Tips on Tapas


It is surprisingly simple to transform small and sustainable fish such as anchovies, sprats and sardines into homemade tapas. The smaller non-carnivorous fish are both a healthier and more sustainable Seafood Choice. Unlike larger carnivorous fish such as Salmon or Tuna, smaller species do not accumulate the toxins of smaller prey in their bodies, and eating lower down the food chain means we deplete less of the total biomass of the sea with each bite.

In Spain, the fish typically used for tapas are Boquerones, or “white anchovies”. These can be purchased pre-cleaned and packaged at specialty shops. Preparing them yourself, though, despite the mess, results in a far more delectable dish.

So grab your knife and start by searching out an ultra-fresh local small fish variety from your local fish monger. Back at your sink, rinse them well and then make a small slit along the underside of the belly.

Now remove and discard the innards. Next, nix the entirety of the backbone, by gently edging your knife under it and sliding swiftly from the tail-end upwards.

Now remove and discard any small bones remaining and then submerge the filets in a shallow bowl of white wine vinegar.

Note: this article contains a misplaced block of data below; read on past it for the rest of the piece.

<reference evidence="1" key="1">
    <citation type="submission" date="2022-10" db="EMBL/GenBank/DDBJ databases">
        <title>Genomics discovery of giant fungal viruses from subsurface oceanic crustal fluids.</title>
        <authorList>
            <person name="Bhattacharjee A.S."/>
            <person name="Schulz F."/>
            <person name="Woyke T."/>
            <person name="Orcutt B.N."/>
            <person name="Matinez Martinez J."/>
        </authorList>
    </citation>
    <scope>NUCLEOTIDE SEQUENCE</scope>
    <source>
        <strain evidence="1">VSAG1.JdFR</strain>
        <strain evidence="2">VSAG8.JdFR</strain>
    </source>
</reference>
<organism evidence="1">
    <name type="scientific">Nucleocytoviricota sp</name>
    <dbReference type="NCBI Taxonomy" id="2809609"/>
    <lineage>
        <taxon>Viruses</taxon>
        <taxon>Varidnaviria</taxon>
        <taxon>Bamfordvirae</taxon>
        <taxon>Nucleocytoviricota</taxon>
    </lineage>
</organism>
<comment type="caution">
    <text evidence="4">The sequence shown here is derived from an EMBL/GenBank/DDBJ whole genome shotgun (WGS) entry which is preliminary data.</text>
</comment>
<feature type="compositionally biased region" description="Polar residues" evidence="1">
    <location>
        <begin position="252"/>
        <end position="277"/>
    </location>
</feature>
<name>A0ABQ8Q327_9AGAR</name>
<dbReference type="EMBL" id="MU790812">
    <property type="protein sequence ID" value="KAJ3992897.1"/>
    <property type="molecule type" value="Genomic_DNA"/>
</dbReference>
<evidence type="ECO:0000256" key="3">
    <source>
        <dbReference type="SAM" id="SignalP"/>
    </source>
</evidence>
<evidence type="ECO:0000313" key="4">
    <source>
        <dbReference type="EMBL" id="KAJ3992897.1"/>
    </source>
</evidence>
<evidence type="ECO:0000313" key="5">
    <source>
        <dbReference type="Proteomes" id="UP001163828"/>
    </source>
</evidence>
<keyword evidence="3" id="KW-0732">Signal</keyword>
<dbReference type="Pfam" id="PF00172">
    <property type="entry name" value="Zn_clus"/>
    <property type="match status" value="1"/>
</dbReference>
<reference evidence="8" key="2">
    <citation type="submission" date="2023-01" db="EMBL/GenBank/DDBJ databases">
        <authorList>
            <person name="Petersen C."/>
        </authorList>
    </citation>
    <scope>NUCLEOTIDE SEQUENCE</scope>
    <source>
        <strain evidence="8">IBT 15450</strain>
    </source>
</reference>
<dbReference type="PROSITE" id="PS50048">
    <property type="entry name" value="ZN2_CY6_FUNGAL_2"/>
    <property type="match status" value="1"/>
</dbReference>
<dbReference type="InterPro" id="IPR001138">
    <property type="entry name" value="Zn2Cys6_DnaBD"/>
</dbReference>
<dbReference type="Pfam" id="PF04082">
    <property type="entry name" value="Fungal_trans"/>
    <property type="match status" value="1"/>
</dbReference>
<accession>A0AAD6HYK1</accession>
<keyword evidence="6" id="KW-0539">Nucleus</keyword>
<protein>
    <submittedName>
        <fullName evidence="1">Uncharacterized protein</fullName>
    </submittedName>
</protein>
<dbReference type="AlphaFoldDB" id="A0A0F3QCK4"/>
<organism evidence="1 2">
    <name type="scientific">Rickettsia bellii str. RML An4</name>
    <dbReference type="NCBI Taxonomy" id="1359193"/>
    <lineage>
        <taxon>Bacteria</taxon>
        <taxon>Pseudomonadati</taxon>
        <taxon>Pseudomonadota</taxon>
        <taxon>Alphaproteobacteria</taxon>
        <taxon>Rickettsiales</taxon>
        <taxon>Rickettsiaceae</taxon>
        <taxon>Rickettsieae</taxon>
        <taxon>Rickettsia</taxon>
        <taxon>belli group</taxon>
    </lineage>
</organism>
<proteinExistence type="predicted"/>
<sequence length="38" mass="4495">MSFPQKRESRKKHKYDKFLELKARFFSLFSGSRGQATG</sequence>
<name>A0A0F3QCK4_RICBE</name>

Leave the fish submerged in vinegar overnight in your refrigerator. The marination will also soften any tiny bones you may have missed. Changing the vinegar once during the night is a nice touch, but is not absolutely necessary.

The following morning pour off the vinegar and immerse the fish in a mason jar filled with good quality olive oil, sliced garlic, a handful of finely minced parsley, and a squeeze of lemon juice.

Store the oil-submerged fish in your refrigerator to keep for several days if necessary.

When you are ready to serve the tapas you should top them off with a fresh squeeze of lemon juice, a pinch of (smoked) salt, and a final drizzle of olive oil. Serve alongside thick wedges of rustic country bread topped with fresh butter, fresh-picked radishes, cherry tomatoes, cold roasted fingerling potatoes, whole roasted garlic cloves, chunks of fresh sheep’s milk cheese, lots of olives, and plenty of pickled onions.